Comparative Analysis of ‘The declaration of Sentiments’ by Elizabeth Stanton and ‘The Declaration of Independence’ by Thomas Jefferson Essay
Comparative Analysis of ‘The declaration of Sentiments’ by Elizabeth Stanton and ‘The Declaration of Independence’ by Thomas Jefferson
Both men and women are created equal; hence, their rights and privileges must be equal based on a Biblical adage. Today’s world shows such equality, as men and women possess the same privileges in terms of living. Husbands work as well as their wives. Men take the highest level of position in the government as well as women. However, savagery ruled every nation and group of people during the 17th and 18th centuries in America. Every citizen has lived under control of the colonizers. Women have been deprived of liberty to live happily and safely. Thus, struggle for freedom of both men and women began to take shape during these centuries.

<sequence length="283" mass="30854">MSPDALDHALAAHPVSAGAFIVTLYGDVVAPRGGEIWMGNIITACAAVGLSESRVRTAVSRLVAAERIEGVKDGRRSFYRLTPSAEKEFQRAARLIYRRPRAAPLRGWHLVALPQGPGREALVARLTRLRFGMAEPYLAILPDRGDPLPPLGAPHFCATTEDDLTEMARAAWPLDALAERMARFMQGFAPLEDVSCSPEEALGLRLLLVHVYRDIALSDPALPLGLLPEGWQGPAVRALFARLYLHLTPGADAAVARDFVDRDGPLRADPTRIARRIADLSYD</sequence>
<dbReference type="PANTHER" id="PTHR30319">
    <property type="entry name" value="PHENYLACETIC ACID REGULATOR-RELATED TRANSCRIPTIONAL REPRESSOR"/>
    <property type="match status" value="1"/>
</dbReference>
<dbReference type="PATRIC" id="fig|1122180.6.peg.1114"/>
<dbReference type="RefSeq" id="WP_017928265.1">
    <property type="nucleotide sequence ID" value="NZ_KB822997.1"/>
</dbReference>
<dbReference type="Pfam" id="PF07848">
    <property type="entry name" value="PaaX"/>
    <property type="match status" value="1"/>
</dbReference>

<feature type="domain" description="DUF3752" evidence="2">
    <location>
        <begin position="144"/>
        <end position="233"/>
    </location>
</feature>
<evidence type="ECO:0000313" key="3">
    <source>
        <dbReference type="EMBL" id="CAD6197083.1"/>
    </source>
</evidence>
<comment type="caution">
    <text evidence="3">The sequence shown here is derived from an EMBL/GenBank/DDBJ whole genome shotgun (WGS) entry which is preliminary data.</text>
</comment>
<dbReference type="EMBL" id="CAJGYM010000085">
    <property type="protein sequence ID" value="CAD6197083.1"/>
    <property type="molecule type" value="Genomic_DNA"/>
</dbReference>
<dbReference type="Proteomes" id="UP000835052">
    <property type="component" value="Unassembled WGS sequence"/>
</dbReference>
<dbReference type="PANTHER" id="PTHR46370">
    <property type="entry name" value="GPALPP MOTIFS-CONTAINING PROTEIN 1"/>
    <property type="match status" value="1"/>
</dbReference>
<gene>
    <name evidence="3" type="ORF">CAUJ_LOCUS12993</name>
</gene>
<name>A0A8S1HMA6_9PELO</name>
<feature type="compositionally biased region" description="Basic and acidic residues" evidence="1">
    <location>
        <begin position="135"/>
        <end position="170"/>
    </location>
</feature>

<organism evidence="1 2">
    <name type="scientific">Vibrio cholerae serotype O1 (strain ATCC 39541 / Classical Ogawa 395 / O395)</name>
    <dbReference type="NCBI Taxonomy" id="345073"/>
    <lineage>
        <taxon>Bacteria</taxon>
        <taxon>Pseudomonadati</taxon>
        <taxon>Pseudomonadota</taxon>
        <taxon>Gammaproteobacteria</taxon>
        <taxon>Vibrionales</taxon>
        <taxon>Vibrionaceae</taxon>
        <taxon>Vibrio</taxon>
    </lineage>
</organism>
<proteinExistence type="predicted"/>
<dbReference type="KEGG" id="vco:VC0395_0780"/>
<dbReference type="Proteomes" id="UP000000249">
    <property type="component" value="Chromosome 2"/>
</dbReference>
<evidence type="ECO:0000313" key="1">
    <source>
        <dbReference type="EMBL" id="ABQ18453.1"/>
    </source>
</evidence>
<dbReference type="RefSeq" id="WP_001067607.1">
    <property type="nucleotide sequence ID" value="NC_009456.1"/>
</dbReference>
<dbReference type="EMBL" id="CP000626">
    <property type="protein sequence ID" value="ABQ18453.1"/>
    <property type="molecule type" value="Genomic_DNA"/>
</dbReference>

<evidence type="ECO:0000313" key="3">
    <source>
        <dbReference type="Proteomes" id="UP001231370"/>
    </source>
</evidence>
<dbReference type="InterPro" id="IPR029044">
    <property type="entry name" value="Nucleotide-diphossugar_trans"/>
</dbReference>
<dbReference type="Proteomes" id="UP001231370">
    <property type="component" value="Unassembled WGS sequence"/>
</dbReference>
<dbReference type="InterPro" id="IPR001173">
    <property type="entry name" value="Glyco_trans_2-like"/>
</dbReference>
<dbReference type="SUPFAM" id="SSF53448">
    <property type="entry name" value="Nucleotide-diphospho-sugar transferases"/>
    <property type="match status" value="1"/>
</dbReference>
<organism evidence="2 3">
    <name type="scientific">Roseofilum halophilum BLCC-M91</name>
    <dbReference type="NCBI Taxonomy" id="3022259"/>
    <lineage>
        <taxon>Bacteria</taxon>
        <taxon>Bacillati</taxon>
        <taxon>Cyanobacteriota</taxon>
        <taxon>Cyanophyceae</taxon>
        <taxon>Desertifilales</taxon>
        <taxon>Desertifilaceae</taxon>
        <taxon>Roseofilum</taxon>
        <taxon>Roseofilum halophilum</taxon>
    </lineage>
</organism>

Third U.S. President Thomas Jefferson’s Declaration of Independence during the 17th century urged the people to fight for personal rights, privileges and justice as citizens of the state through his language and diction (“The Declaration of Independence and the Constitution of the United States of America”). Elizabeth Cady Stanton, a world-renowned American activist, addressed the women’s rights, privileges and concerns through her Sentiments (“The Declaration of Sentiments,” Stanton).
As an analysis of the two declarations, each author was able to write such a statement due to his/her feelings and emotions. Each of them was trying to express one’s grievances upon observing the people’s great sufferance. Hence, both the declarations were addressing the rights, privileges and justice of American people in terms of living with freedom.
Stanton, Elizabeth. “The Declaration of Sentiments.” Published by Applewood Books, 2002. 32pp.
“The Declaration of Independence and the Constitution of the United States of America.” questia.com. February 20, 2009 <http://www.questia.com/read/39803750?title=The%20Declaration%20of%20Independence%20and%20the%20Constitution%20of%20the%20United%20States%20of%20America>